January 7, 2009

In praise of empires

Eighties West Indies or modern-day Australia before they fell from grace - which was the greater side?
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Modern Australia's reign has been fit to compare with any the game has known © Getty Images
 

You know an empire has crumbled when its strongest fortress, the symbol of its authority, falls twice inside 12 months. To see Australia beaten at the WACA by India this time last year supplied evidence enough that slippage had become erosion. To see South Africa chase down 414 there, coasting, was to see the citadel go up in flames. The Melbourne stroll confirmed all: what was once an irresistible force is now a decidedly moveable object. Australia No Longer Rools. And yes, in the interests of democracy, that is assuredly OK.

"The problem with 80% maybe 90% of the guys on [the PGA golf] tour is Woods, Woods, Woods. With all respect to Mr Woods, God's name is not Mr Woods." So said Jos Vanstiphout, who styles himself as a "mind coach" (which as far as I can see differs from "psychotherapist" in no discernible way whatsoever, but no matter). In his view, Ernie Els, the South African, has suffered from "Woodsitis". Michael Campbell, a fine golfer who might have won a good deal more than a solitary major in any other era, reinforces the notion of a circuit cowed into submission: "The players feel negative about themselves, it's affected their psyche." Given the deep scars left by a century of failure down under, what South Africa's approach on their current tour has signified - as embodied by Jean-Paul Duminy and Dale Steyn's tide-turning ninth-wicket stand in Melbourne - is the end of negativity, of fear, of Australia-itis.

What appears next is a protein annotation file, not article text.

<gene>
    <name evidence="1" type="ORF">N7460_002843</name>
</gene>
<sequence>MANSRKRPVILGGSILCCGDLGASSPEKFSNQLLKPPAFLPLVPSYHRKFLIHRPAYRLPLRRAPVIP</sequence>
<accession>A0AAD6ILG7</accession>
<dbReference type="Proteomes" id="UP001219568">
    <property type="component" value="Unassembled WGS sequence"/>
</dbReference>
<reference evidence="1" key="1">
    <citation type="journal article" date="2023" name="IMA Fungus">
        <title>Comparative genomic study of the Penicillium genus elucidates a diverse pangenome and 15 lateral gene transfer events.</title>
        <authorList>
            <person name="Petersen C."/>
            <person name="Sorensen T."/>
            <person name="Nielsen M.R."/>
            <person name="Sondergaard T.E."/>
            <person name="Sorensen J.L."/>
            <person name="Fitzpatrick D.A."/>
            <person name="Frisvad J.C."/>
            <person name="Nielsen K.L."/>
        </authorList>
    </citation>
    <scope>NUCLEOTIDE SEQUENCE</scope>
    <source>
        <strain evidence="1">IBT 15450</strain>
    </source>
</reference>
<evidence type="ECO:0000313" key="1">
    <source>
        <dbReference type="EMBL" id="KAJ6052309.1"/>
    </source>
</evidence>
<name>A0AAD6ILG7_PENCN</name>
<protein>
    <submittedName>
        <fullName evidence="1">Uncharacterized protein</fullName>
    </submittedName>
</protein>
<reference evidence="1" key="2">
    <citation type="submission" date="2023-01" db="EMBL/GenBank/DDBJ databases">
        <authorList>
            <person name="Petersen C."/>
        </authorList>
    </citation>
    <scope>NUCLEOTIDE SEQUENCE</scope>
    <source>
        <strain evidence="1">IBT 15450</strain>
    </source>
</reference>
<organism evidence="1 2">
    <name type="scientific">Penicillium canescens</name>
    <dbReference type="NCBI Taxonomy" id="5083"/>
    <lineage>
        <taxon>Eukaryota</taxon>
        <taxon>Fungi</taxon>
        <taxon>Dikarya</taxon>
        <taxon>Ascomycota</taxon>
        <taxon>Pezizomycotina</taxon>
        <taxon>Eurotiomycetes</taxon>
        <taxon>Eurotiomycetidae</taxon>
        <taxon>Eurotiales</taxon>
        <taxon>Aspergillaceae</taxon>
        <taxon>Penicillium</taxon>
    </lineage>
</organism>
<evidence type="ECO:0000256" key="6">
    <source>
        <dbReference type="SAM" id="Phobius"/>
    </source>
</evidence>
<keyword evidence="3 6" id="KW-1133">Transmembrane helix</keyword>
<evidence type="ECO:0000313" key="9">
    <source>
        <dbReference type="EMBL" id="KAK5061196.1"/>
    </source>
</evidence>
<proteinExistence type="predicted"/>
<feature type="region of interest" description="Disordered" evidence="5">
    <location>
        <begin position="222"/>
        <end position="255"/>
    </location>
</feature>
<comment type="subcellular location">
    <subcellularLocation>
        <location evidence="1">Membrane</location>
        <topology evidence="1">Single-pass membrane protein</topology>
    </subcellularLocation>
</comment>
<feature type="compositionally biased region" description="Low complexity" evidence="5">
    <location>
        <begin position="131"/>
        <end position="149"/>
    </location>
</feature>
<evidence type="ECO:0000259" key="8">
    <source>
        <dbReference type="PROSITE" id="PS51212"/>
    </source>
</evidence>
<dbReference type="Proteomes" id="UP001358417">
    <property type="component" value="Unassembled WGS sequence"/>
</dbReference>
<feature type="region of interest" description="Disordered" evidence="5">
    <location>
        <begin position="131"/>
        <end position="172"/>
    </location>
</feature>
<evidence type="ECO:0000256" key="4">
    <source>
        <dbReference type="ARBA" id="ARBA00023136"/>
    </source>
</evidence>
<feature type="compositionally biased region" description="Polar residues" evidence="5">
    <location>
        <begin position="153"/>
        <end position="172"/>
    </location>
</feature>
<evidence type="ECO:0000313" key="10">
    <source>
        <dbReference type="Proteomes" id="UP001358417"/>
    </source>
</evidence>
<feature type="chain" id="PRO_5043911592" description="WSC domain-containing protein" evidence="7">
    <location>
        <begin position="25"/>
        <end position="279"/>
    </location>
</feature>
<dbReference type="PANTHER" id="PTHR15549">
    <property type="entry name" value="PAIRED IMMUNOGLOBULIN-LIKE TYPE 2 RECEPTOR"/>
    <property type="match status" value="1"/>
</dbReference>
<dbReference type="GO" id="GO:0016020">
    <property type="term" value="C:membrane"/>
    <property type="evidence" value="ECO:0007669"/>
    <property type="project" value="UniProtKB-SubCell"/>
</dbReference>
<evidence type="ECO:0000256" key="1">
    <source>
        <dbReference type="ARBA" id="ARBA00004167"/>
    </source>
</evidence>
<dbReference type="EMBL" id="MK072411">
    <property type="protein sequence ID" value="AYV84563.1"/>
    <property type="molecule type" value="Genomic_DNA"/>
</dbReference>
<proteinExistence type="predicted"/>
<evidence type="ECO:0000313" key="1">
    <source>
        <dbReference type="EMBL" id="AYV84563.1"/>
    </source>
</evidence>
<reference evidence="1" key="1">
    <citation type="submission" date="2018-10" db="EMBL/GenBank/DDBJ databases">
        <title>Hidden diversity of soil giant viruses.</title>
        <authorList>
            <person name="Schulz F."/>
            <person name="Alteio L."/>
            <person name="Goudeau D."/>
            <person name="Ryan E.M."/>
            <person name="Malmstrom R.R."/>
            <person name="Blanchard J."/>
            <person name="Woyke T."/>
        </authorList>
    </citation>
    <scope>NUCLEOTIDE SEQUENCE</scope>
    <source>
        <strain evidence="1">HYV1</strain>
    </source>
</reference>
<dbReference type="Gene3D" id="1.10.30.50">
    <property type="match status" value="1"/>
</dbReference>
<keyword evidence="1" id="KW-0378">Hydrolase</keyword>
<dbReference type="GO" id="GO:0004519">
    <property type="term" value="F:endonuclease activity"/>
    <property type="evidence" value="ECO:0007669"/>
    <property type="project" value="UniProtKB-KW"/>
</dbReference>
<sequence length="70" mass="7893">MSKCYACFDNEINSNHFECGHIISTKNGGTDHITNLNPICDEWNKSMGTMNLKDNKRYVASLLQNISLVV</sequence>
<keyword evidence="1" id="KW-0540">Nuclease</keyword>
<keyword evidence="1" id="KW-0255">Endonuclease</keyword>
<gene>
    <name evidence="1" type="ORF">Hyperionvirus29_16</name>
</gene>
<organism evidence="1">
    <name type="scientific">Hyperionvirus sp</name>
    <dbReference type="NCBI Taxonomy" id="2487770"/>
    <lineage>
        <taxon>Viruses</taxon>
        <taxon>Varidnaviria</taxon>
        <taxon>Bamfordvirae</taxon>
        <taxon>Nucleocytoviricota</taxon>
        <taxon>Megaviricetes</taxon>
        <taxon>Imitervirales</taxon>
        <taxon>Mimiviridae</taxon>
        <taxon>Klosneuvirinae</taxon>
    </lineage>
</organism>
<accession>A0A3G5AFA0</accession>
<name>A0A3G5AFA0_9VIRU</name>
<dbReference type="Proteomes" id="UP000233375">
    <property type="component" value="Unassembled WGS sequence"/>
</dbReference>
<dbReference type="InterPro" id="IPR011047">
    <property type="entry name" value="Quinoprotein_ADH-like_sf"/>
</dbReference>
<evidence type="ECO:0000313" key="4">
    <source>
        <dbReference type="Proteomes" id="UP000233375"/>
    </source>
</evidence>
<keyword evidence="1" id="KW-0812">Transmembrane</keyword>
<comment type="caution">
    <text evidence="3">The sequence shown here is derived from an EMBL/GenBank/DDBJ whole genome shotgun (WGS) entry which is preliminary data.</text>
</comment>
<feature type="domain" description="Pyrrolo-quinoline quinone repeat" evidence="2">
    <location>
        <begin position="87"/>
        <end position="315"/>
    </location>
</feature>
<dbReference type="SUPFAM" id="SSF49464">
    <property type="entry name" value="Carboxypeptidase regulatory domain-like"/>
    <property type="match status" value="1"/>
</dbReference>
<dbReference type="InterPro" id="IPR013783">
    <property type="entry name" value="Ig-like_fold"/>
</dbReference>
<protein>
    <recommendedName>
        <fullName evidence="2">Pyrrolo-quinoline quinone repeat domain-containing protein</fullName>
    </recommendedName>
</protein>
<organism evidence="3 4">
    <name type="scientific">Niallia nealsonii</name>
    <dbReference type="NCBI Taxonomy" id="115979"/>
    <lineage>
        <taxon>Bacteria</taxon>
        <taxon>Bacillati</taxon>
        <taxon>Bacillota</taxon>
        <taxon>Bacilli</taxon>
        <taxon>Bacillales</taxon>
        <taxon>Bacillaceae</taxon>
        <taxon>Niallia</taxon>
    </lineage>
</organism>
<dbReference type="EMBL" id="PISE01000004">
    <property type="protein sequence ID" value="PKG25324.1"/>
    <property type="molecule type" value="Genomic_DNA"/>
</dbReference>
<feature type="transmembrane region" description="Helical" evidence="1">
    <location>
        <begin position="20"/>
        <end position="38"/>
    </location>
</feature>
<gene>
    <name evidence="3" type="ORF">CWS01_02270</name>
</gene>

I come here, though, not to bury but to praise. Only now it is over can we finally look back on Australia's reign as undisputed world champions, a title held by precious few other sides since the game became something more substantial than a white man's plaything (Don Bradman and Lindsay Hassett's post-WWII Australia, Peter May's England of 1955-58, Garry Sobers' West Indies of 1965-66, West Indies 1980-95). Indeed, for sheer quality and longevity, it has been a reign fit to compare with anything the grand old game has ever known. And while there are undoubtedly still a few folk out there who will cry foul at any attempt to belittle Australia's so-called "Invincibles" of 1948, for anyone born since then the comparison must be, can only be, with the Caribbean combos led by Clive Lloyd and Viv Richards. For all one's natural objections to monopolies and dictatorships, to have thrilled to both in the same lifetime has been an incredibly rare privilege and an almost undiluted pleasure.

Fuelled by innovation - relentless pace quartets, run-rates cracking the four-an-over barrier, physical and mental "disintegration" - both empires were profoundly modern creations. The foundations, ultimately, lay in the remarkably durable talent of their players; players whose longevity owed much to significant advances in training, medical and even psychological expertise, not to say financial rewards.